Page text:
Do you need some reasons to praise God? The psalmist provides us with some sound reasons: For you make me glad by your deeds, LORD; I sing for joy at what your hands have done. How great are your works, LORD, how profound your thoughts!
If the marvels of creation are insufficient to prompt us to praise, then consider for a moment the wonders of redemption. God sent His only begotten Son to suffer and die on our behalf. He purchased our eternal redemption with the shed blood of Jesus. Oh what love! What wondrous love! It makes me want to break out in song.
Response: LORD God, every morning I want to praise you. Thank you for the gift of music. Help me use my voice and every talent you have given me to express my praise to you. Amen.
Your Turn: Do you enjoy praising God? Do you save your praise for Sundays or is it expressed daily?
Reading: Psalm 90
Relent, LORD! How long will it be?
Have compassion on your servants.
Satisfy us in the morning with your unfailing love,
that we may sing for joy and be glad all our days.
Make us glad for as many days as you have afflicted us,
for as many years as we have seen trouble.
May your deeds be shown to your servants,
your splendor to their children.
May the favor of the Lord our God rest on us;
establish the work of our hands for us—
yes, establish the work of our hands (NIV).
Does your work have value and meaning? I certainly hope it does. There is nothing quite as frustrating as spending long hours working on something and then realizing it’s useless or unappreciated.
Some people are of the opinion that work is a result of the curse, but that is not true. Before our first parents fell into sin they had a work assignment from their Creator. The LORD God took the man and put him in the Garden of Eden to work it and take care of it (Genesis 2:15). The requirement, or should I say blessing of work, preceded mankind’s fall into sin. The consequence of sin simply meant that work would become more arduous and prone to frustration. Weeds would grow; harvests would fail.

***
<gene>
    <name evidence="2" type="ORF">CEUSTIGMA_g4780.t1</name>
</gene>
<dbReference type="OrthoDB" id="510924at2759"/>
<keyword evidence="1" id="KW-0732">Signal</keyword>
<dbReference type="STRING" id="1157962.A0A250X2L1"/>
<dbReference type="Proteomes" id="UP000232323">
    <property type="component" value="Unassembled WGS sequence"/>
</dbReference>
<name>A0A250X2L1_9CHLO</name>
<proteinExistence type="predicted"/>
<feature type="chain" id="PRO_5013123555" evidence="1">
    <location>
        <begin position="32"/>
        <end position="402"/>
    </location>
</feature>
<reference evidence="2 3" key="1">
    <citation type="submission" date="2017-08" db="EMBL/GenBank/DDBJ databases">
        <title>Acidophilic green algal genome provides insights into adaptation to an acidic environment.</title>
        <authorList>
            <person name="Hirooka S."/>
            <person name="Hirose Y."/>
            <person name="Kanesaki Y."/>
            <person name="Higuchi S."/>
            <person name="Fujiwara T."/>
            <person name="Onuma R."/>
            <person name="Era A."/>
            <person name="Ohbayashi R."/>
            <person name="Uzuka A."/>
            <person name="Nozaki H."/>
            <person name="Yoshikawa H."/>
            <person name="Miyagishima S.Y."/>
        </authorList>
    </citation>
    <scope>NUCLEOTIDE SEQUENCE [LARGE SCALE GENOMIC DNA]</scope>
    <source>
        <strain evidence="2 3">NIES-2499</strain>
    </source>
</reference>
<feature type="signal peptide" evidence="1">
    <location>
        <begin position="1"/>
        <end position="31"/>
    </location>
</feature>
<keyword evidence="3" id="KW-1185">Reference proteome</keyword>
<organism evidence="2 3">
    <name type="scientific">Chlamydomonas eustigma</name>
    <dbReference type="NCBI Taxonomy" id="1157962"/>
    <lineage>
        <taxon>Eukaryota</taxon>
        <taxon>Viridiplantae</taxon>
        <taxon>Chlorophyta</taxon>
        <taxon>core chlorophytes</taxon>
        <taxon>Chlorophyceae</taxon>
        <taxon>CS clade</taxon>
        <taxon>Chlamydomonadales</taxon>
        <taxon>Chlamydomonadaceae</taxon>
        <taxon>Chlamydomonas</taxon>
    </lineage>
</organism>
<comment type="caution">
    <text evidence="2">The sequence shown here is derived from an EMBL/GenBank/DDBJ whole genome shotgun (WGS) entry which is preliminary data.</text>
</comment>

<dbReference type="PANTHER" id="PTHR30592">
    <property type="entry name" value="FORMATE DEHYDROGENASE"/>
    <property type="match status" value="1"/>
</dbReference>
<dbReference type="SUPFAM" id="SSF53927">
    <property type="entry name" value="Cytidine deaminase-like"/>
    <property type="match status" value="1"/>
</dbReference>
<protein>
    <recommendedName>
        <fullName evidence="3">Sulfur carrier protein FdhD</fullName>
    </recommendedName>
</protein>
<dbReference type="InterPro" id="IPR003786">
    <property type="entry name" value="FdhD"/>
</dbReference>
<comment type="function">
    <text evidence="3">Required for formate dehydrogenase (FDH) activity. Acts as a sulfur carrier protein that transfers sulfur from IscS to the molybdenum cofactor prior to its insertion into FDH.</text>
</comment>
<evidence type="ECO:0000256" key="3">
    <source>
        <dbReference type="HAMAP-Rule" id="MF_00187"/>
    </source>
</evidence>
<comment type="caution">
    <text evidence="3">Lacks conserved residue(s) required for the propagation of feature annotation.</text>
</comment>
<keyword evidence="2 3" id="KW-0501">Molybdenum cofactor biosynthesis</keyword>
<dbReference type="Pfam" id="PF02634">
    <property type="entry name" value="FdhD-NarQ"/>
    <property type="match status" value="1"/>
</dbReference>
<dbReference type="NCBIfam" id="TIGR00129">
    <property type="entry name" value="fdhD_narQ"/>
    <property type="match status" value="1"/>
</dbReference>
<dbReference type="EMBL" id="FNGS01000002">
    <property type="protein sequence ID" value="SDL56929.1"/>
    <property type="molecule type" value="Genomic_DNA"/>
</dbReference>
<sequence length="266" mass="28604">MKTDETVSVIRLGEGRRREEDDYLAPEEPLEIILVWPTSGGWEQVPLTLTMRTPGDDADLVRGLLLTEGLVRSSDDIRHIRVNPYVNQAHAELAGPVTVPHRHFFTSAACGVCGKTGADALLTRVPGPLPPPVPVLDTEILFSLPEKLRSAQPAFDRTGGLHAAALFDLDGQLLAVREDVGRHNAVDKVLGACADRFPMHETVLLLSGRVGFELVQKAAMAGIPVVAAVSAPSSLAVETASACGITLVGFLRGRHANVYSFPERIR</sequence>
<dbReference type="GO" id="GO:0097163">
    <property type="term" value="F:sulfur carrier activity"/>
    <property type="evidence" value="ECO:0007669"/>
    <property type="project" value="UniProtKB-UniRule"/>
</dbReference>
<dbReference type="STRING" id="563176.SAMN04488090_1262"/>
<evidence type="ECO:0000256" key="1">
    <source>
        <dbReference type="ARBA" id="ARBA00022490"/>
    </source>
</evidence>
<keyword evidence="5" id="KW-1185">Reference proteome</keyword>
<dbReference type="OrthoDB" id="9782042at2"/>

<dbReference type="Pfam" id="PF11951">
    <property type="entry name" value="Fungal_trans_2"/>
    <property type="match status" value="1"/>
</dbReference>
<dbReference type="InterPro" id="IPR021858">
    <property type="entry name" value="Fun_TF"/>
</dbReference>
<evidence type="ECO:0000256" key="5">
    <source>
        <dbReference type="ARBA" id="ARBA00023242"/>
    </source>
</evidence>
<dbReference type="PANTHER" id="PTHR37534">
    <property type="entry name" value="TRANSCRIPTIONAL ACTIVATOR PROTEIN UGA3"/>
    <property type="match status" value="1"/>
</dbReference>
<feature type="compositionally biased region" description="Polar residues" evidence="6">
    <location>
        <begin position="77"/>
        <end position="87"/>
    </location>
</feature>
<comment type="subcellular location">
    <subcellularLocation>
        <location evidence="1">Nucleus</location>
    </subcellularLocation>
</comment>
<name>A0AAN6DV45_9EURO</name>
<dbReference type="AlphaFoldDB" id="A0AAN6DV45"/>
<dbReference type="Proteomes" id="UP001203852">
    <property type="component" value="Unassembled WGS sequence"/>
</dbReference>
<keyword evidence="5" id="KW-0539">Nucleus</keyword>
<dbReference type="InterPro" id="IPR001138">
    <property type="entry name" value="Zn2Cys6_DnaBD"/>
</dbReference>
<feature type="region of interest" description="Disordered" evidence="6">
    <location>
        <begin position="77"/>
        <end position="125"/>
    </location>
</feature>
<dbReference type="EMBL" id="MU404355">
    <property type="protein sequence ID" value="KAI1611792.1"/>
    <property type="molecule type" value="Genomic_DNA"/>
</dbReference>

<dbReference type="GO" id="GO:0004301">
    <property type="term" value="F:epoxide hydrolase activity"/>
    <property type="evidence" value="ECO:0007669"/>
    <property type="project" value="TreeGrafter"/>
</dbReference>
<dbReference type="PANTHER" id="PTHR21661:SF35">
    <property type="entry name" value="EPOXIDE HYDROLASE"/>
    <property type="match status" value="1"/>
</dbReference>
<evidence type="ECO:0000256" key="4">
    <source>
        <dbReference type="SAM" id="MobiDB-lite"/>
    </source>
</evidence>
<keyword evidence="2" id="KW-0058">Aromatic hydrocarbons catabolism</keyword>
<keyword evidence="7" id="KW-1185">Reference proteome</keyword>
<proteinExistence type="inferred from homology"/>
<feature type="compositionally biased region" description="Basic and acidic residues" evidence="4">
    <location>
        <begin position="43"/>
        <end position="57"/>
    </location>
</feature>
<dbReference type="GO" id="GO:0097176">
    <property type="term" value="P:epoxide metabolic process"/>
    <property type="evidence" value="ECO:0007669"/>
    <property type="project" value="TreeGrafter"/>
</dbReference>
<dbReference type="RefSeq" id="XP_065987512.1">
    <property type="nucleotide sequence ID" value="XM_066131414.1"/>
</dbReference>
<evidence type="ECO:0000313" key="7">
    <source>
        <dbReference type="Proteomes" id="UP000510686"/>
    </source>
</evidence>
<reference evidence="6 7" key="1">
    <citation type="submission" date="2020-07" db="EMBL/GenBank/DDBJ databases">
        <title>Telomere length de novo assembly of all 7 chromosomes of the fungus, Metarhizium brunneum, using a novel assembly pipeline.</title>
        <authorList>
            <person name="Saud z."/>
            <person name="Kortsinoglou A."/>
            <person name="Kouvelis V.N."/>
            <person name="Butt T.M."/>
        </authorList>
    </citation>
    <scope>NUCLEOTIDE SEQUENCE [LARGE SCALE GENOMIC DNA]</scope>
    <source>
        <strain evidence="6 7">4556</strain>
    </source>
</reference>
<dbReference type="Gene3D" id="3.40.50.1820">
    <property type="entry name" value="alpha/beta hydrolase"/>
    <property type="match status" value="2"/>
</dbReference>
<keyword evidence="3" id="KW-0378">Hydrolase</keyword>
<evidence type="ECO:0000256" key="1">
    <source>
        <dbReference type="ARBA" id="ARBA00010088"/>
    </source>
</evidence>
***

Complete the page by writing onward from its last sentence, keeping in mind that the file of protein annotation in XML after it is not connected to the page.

We all need the favor of the Lord our God to rest on us. Usually God’s favor is synonymous with God’s grace. It’s not earned; it’s freely given. In this case the Hebrew word that is translated here as favor could also be translated as beauty. God’s gracious favor is perhaps the most beautiful attribute of our LORD. Without His favor our work will not be established. It will have no lasting worth, value or beauty.
Today as you set your day or your work week into motion, make this your prayer: May the favor of the Lord our God rest on us; establish the work of our hands for us—yes, establish the work of our hands.
When the day is done and my head hits the pillow I want to know that the work I accomplished that day has value and meaning. Better yet, I would like that work to have eternal worth. Only God can establish that lasting worth. Commit your work into His hands.
Response: LORD God, I often become impatient or frustrated with my work. Open my eyes to see how you are working in me and through me as I go about my daily tasks. Help me to have an eternal perspective. Lord, establish the work of my hands. Amen.
Your Turn: Do you feel that your work is worthwhile? What brings you joy in work?